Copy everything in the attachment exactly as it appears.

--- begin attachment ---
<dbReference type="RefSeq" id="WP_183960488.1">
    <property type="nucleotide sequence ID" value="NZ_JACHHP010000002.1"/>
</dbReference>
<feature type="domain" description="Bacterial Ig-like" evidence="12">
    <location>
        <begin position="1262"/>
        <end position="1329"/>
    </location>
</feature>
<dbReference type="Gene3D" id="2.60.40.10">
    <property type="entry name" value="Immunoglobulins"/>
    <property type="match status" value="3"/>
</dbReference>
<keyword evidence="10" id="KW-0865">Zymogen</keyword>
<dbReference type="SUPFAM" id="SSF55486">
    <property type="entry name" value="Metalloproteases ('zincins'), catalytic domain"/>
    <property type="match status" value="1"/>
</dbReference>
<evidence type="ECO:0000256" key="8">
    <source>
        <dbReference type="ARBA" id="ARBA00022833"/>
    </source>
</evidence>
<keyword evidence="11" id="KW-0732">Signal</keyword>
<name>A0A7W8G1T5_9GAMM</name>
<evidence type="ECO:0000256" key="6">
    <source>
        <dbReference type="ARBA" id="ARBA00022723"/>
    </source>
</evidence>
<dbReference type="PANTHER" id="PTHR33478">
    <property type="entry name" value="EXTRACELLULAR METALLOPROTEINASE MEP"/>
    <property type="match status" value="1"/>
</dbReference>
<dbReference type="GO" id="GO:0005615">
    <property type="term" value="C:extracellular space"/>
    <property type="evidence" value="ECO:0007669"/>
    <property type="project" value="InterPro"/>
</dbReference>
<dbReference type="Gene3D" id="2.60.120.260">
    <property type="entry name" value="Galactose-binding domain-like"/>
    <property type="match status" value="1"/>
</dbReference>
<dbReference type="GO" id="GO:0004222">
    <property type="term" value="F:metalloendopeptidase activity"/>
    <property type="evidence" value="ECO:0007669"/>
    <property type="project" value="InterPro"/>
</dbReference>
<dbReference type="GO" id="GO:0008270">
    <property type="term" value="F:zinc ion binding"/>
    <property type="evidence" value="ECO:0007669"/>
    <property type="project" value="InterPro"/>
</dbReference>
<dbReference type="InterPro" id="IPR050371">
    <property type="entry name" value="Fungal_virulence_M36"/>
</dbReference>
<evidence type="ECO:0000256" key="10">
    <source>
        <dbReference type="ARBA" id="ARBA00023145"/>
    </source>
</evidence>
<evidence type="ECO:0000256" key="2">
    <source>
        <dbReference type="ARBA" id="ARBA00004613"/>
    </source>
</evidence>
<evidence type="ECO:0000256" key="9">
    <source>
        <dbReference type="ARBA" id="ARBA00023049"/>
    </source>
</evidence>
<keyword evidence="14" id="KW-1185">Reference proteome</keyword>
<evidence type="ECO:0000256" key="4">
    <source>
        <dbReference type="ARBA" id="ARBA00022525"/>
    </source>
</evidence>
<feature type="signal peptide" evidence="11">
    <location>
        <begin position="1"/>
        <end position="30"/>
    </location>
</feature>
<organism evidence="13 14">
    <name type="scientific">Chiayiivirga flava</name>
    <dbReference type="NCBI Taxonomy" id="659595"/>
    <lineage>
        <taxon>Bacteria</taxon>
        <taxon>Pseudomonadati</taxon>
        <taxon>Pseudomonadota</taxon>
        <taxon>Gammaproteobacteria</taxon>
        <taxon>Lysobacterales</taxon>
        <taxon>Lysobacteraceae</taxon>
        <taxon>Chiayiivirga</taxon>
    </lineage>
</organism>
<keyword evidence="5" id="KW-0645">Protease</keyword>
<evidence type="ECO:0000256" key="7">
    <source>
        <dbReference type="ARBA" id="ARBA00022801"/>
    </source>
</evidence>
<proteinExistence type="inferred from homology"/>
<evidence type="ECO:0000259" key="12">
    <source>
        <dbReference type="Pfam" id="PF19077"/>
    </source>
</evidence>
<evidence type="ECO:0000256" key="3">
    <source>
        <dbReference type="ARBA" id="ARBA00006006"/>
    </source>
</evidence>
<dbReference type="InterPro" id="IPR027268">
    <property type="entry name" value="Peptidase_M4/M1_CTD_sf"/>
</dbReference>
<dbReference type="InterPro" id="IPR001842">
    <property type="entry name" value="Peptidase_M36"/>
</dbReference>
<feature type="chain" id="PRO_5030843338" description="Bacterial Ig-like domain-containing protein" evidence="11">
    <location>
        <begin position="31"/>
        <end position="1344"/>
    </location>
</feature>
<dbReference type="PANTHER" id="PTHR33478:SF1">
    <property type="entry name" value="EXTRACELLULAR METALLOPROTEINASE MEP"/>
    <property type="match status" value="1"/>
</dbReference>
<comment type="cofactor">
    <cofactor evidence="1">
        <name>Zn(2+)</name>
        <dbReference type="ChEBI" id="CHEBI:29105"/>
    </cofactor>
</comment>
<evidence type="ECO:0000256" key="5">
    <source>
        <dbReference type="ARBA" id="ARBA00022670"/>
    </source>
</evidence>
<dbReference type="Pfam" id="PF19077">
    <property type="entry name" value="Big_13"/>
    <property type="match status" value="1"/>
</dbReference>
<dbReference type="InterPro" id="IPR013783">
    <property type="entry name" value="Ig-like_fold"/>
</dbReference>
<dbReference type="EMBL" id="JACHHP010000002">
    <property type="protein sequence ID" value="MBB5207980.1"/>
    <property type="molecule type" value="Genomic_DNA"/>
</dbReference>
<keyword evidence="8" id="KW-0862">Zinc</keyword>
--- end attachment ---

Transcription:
<dbReference type="RefSeq" id="WP_183960488.1">
    <property type="nucleotide sequence ID" value="NZ_JACHHP010000002.1"/>
</dbReference>
<feature type="domain" description="Bacterial Ig-like" evidence="12">
    <location>
        <begin position="1262"/>
        <end position="1329"/>
    </location>
</feature>
<dbReference type="Gene3D" id="2.60.40.10">
    <property type="entry name" value="Immunoglobulins"/>
    <property type="match status" value="3"/>
</dbReference>
<keyword evidence="10" id="KW-0865">Zymogen</keyword>
<dbReference type="SUPFAM" id="SSF55486">
    <property type="entry name" value="Metalloproteases ('zincins'), catalytic domain"/>
    <property type="match status" value="1"/>
</dbReference>
<evidence type="ECO:0000256" key="8">
    <source>
        <dbReference type="ARBA" id="ARBA00022833"/>
    </source>
</evidence>
<keyword evidence="11" id="KW-0732">Signal</keyword>
<name>A0A7W8G1T5_9GAMM</name>
<evidence type="ECO:0000256" key="6">
    <source>
        <dbReference type="ARBA" id="ARBA00022723"/>
    </source>
</evidence>
<dbReference type="PANTHER" id="PTHR33478">
    <property type="entry name" value="EXTRACELLULAR METALLOPROTEINASE MEP"/>
    <property type="match status" value="1"/>
</dbReference>
<dbReference type="GO" id="GO:0005615">
    <property type="term" value="C:extracellular space"/>
    <property type="evidence" value="ECO:0007669"/>
    <property type="project" value="InterPro"/>
</dbReference>
<dbReference type="Gene3D" id="2.60.120.260">
    <property type="entry name" value="Galactose-binding domain-like"/>
    <property type="match status" value="1"/>
</dbReference>
<dbReference type="GO" id="GO:0004222">
    <property type="term" value="F:metalloendopeptidase activity"/>
    <property type="evidence" value="ECO:0007669"/>
    <property type="project" value="InterPro"/>
</dbReference>
<dbReference type="GO" id="GO:0008270">
    <property type="term" value="F:zinc ion binding"/>
    <property type="evidence" value="ECO:0007669"/>
    <property type="project" value="InterPro"/>
</dbReference>
<dbReference type="InterPro" id="IPR050371">
    <property type="entry name" value="Fungal_virulence_M36"/>
</dbReference>
<evidence type="ECO:0000256" key="10">
    <source>
        <dbReference type="ARBA" id="ARBA00023145"/>
    </source>
</evidence>
<evidence type="ECO:0000256" key="2">
    <source>
        <dbReference type="ARBA" id="ARBA00004613"/>
    </source>
</evidence>
<evidence type="ECO:0000256" key="9">
    <source>
        <dbReference type="ARBA" id="ARBA00023049"/>
    </source>
</evidence>
<keyword evidence="14" id="KW-1185">Reference proteome</keyword>
<evidence type="ECO:0000256" key="4">
    <source>
        <dbReference type="ARBA" id="ARBA00022525"/>
    </source>
</evidence>
<feature type="signal peptide" evidence="11">
    <location>
        <begin position="1"/>
        <end position="30"/>
    </location>
</feature>
<organism evidence="13 14">
    <name type="scientific">Chiayiivirga flava</name>
    <dbReference type="NCBI Taxonomy" id="659595"/>
    <lineage>
        <taxon>Bacteria</taxon>
        <taxon>Pseudomonadati</taxon>
        <taxon>Pseudomonadota</taxon>
        <taxon>Gammaproteobacteria</taxon>
        <taxon>Lysobacterales</taxon>
        <taxon>Lysobacteraceae</taxon>
        <taxon>Chiayiivirga</taxon>
    </lineage>
</organism>
<keyword evidence="5" id="KW-0645">Protease</keyword>
<evidence type="ECO:0000256" key="7">
    <source>
        <dbReference type="ARBA" id="ARBA00022801"/>
    </source>
</evidence>
<proteinExistence type="inferred from homology"/>
<evidence type="ECO:0000259" key="12">
    <source>
        <dbReference type="Pfam" id="PF19077"/>
    </source>
</evidence>
<evidence type="ECO:0000256" key="3">
    <source>
        <dbReference type="ARBA" id="ARBA00006006"/>
    </source>
</evidence>
<dbReference type="InterPro" id="IPR027268">
    <property type="entry name" value="Peptidase_M4/M1_CTD_sf"/>
</dbReference>
<dbReference type="InterPro" id="IPR001842">
    <property type="entry name" value="Peptidase_M36"/>
</dbReference>
<feature type="chain" id="PRO_5030843338" description="Bacterial Ig-like domain-containing protein" evidence="11">
    <location>
        <begin position="31"/>
        <end position="1344"/>
    </location>
</feature>
<dbReference type="PANTHER" id="PTHR33478:SF1">
    <property type="entry name" value="EXTRACELLULAR METALLOPROTEINASE MEP"/>
    <property type="match status" value="1"/>
</dbReference>
<comment type="cofactor">
    <cofactor evidence="1">
        <name>Zn(2+)</name>
        <dbReference type="ChEBI" id="CHEBI:29105"/>
    </cofactor>
</comment>
<evidence type="ECO:0000256" key="5">
    <source>
        <dbReference type="ARBA" id="ARBA00022670"/>
    </source>
</evidence>
<dbReference type="Pfam" id="PF19077">
    <property type="entry name" value="Big_13"/>
    <property type="match status" value="1"/>
</dbReference>
<dbReference type="InterPro" id="IPR013783">
    <property type="entry name" value="Ig-like_fold"/>
</dbReference>
<dbReference type="EMBL" id="JACHHP010000002">
    <property type="protein sequence ID" value="MBB5207980.1"/>
    <property type="molecule type" value="Genomic_DNA"/>
</dbReference>
<keyword evidence="8" id="KW-0862">Zinc</keyword>